I have had dyslexia since I was little. I used to live in Virginia and no one cared–they thought it was cool.
Then I moved to Ohio and people started making fun of me. I had a speech problem and couldn’t speak as well as the other kids. This was when I was in 5th grade and I didn’t really know how to explain it.
Now I am in high school. I do sports and I am in band. My squad leader asks me if I am dyslexic. I always smile and shrug, and then he makes fun of dyslexic people.
I know he isn’t trying to be mean and he doesn’t know about me, but I never know how to tell people what I have. During tests I leave the class so I can have the test read to me. When I come back, people in my class ask me where I go. I always end up changing the subject. How do I tell people about this?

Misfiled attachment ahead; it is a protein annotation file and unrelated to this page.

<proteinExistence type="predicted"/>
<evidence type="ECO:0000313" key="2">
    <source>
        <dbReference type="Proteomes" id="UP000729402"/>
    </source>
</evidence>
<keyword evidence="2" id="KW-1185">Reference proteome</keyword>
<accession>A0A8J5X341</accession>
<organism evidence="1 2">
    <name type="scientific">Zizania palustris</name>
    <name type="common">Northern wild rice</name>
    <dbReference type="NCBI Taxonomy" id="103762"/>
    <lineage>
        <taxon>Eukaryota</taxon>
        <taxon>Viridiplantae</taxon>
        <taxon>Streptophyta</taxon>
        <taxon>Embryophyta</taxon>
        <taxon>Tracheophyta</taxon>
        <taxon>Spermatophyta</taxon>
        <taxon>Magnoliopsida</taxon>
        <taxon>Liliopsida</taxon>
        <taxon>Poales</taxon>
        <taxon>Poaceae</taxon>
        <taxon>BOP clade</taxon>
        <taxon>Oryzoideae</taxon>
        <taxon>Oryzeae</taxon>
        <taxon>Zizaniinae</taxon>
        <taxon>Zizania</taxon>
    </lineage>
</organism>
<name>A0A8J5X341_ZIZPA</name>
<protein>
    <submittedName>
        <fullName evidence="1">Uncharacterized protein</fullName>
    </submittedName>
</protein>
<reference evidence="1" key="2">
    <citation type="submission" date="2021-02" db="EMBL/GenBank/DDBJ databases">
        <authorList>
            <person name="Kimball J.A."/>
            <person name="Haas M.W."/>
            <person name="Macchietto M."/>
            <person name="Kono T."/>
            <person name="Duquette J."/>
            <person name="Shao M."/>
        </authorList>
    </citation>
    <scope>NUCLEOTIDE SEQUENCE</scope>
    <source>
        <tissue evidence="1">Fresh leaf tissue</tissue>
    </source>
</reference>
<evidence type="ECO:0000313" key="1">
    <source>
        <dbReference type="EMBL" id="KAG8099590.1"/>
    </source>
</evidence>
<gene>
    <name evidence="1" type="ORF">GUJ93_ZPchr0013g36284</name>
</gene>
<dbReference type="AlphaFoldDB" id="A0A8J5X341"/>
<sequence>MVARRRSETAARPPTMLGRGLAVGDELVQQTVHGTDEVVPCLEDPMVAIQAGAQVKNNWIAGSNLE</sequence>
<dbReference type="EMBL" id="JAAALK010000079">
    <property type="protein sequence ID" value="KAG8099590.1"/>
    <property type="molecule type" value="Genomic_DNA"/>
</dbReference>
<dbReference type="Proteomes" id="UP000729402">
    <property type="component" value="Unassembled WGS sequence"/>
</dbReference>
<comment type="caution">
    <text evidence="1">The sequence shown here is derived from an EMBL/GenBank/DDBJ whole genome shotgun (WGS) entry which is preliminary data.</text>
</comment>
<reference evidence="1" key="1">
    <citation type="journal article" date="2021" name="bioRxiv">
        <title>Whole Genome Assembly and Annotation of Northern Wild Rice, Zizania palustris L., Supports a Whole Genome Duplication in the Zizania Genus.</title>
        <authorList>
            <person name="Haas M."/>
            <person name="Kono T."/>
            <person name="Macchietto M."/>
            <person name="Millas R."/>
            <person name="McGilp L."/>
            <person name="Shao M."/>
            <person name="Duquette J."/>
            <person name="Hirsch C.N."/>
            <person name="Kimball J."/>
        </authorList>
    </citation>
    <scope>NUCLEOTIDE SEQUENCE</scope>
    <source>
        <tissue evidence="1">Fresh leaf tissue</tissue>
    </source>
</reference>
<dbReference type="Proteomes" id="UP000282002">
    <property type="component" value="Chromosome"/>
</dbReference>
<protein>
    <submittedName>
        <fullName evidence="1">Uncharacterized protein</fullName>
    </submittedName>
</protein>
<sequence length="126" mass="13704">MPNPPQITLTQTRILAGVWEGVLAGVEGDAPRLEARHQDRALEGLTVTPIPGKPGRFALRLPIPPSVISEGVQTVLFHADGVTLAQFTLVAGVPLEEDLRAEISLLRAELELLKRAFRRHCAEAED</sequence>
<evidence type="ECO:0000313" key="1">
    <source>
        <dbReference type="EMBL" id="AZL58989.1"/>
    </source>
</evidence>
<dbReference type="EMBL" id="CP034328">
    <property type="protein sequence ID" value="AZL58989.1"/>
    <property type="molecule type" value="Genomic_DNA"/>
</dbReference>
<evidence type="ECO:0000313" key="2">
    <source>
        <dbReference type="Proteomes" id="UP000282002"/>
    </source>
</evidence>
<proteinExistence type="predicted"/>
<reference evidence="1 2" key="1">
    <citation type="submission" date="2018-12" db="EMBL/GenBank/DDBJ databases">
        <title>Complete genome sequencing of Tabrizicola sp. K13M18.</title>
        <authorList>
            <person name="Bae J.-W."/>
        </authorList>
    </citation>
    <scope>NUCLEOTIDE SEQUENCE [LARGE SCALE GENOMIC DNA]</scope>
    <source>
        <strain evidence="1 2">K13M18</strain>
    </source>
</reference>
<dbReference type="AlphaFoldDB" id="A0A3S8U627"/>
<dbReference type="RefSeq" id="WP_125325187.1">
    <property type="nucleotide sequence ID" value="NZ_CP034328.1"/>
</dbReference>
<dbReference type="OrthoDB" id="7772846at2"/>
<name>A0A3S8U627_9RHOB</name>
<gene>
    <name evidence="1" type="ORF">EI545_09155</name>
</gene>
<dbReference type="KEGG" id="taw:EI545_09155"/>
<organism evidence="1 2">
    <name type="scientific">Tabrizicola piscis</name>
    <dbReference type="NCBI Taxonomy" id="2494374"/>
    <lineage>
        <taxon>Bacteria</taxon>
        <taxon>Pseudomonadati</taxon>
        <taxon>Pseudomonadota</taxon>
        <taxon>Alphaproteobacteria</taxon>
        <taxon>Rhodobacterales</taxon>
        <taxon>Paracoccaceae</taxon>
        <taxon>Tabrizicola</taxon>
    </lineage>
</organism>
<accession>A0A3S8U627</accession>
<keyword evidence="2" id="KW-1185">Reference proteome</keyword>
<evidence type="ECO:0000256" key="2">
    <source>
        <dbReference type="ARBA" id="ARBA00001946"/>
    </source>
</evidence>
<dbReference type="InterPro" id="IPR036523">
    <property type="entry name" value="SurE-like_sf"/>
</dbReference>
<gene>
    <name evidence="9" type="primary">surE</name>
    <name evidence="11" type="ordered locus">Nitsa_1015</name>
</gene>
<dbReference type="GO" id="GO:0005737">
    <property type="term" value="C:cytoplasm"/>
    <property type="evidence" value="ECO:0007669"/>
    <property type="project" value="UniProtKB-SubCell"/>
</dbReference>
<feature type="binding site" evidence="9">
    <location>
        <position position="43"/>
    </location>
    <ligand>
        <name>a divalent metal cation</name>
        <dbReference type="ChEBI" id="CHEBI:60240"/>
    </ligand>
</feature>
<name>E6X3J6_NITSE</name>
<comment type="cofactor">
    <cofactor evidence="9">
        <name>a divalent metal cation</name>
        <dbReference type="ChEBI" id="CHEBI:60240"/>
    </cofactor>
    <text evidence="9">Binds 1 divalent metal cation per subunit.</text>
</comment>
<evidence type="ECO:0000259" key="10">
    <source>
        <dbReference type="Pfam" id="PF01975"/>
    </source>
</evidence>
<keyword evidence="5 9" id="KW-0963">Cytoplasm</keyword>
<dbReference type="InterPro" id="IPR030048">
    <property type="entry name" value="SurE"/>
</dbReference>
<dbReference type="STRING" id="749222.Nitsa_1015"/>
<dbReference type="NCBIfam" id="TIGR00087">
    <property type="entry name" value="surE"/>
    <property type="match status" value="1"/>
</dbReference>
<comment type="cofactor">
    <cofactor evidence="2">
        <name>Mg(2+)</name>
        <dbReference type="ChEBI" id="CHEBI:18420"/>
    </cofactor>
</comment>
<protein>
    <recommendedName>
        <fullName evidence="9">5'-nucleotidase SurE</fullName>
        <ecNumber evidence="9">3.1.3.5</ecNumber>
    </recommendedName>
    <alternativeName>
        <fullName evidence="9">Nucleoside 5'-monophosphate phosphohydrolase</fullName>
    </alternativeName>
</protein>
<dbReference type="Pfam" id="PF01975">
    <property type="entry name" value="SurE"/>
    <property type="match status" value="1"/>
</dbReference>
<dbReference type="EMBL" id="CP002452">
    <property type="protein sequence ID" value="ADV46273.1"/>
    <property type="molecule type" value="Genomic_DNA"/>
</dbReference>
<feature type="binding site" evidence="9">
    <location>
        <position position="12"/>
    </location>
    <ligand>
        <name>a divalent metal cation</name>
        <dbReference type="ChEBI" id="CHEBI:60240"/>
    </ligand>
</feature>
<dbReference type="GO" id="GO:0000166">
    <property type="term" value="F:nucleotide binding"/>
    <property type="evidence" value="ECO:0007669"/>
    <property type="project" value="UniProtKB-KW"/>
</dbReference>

However, it is also no one’s business about your dyslexia, and if you choose not to let anyone know about your condition, that’s fine, too. Just keep in mind that if you don’t tell anyone you are dyslexic, people won’t know they are bothering you if they make fun of dyslexia or ask why you always leave the room for tests.
You could keep changing the subject if dyslexia comes up, of course, or explain to your squad leader in a general way that it’s not cool to make fun of anyone–whether they are dyslexic or something else.
If you decide to tell your squad leader about your dyslexia, let him know that you don’t like it when he makes fun of people. If he is really not trying to be mean, he’ll probably get very apologetic and stop joking about it. If he continues to make fun of dyslexic people, you could ignore it–and ignore him. If it continues to bother you and you consider it a form of harassment, you could consider lodging a complaint against him.
There are a lot of famous people who are dyslexic, and there are a number of resources online where you can learn more about dyslexia. In truth, everyone has something about her or himself that is different in some way. For you, it’s dyslexia; for each of your classmates–including your squad leader–it’s something else.